Melbourne Ballet Company begins 2016 Season with ‘Veil of Maya’

The Veil of Maya in MelbourneLaunching its ninth year of operations, Melbourne Ballet Company is preparing to present its newest show The Veil of Maya at two different venues in Melbourne next month. The show is part of the company’s 2016 Intention and Desire program created by Resident Choreographer Simon Hoy, which will premiere seven new works by some of Australia’s foremost choreographers.


The Intention and Desire program is described as a journey through Spanish artist Pablo Picasso’s renowned mural-sized painting “Guernica,” which was completed in 1937. The Veil of Maya show is specifically focused on the concept of illusion over reality. Choreographers Lucas Jervies, Timothy Podesta and MBC dancer Alexander Baden Bryce will each create works for this show. Music will include compositions by Valgeir Sigurdsson, Helter Smelter, Max Richter and Adam Ster.


This show can be envisaged as the first in a trilogy, “embodying some quite unique creative expression together with much choreographic diversity.” It is positioned so that each successive show in the season adds a new chapter to the overarching concept – Intention and Desire. While individual programs can stand alone, they can also be seen as components of the complete season. 


Speaking toward his new work Four Ballet set to music by Adam Ster, Lucas Jervies said, “With each new ballet that I have created since graduating from The Australian Ballet School in 1998, I’ve worked to expand my understanding of the art form’s capacity. This exploration has led me to a holistic approach in the studio; a process that encourages a keener awareness of both mind and body, forcing the artist to be an active thinker through performance. This synergy between the emotional and physical, the internal and external, helped us discover psychological objectives through physical states of being. Exploring the subjective and objective simultaneously allows for a very productive methodology: collectively we created four separate spatial situations that encouraged conflicting relationships to occur between the body and, or inanimate objects. These situations produce beautiful, detailed sequences of movement, which are innately tied to a strong emotional objective.”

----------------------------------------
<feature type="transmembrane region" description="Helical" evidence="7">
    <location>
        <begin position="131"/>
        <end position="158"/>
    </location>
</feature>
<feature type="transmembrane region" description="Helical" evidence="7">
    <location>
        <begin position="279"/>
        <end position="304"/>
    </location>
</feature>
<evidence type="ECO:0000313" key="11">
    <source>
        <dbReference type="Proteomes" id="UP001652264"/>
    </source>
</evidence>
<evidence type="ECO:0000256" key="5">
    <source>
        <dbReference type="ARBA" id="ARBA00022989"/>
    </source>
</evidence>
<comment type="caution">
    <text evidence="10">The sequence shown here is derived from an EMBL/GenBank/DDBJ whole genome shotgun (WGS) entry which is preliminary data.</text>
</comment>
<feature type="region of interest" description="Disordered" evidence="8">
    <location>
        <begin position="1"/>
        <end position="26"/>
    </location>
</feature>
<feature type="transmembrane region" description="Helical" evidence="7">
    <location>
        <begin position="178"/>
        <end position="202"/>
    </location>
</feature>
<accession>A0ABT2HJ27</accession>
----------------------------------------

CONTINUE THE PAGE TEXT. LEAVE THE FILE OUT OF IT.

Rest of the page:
He continued, “Four Ballet is made from and for my love of ballet. It’s fast-paced state of apparent emotional catharsis through physical expression is a paradox; it relies utterly on the fundamentals and discipline of the classical ballet technique, and yet is derived from the ineffable nuance of emotion.” [To go behind the scenes of Four Ballet by Lucas Jervies, watch this footage from rehearsal:]


On his new work Artifice set to music by Max Richter, Alexander Baden Bryce said, “I have searched for as many ways as possible to push and extend typical ballet lines to their end limits. The audience will recognize the ballet vocabulary within the work, but they will also be able to see the flair and grace of a more hybrid contemporary ballet piece.”


He added, “Since becoming a member of MBC in 2011, I have had the opportunity to perform many original ballets by Simon Hoy whilst also working under the direction of Daniel Jaber at Leigh Warren & Dancers. Both Hoy and Jaber have thoroughly influenced my current choreographic style. By working with such classically inspired choreographers, I have been able to develop an athletic, yet joyous, outlook on what contemporary ballet can become whilst still being true to the art of ballet.”


The Veil of Maya opens at Hawthorn Arts Centre, with shows on March 4 at 7:30 pm and March 6 at 2 pm. Shortly thereafter, it goes to The Alex Theatre on March 11 and 12. For further information, visit


To watch a trailer for the company’s 2016 season, head to

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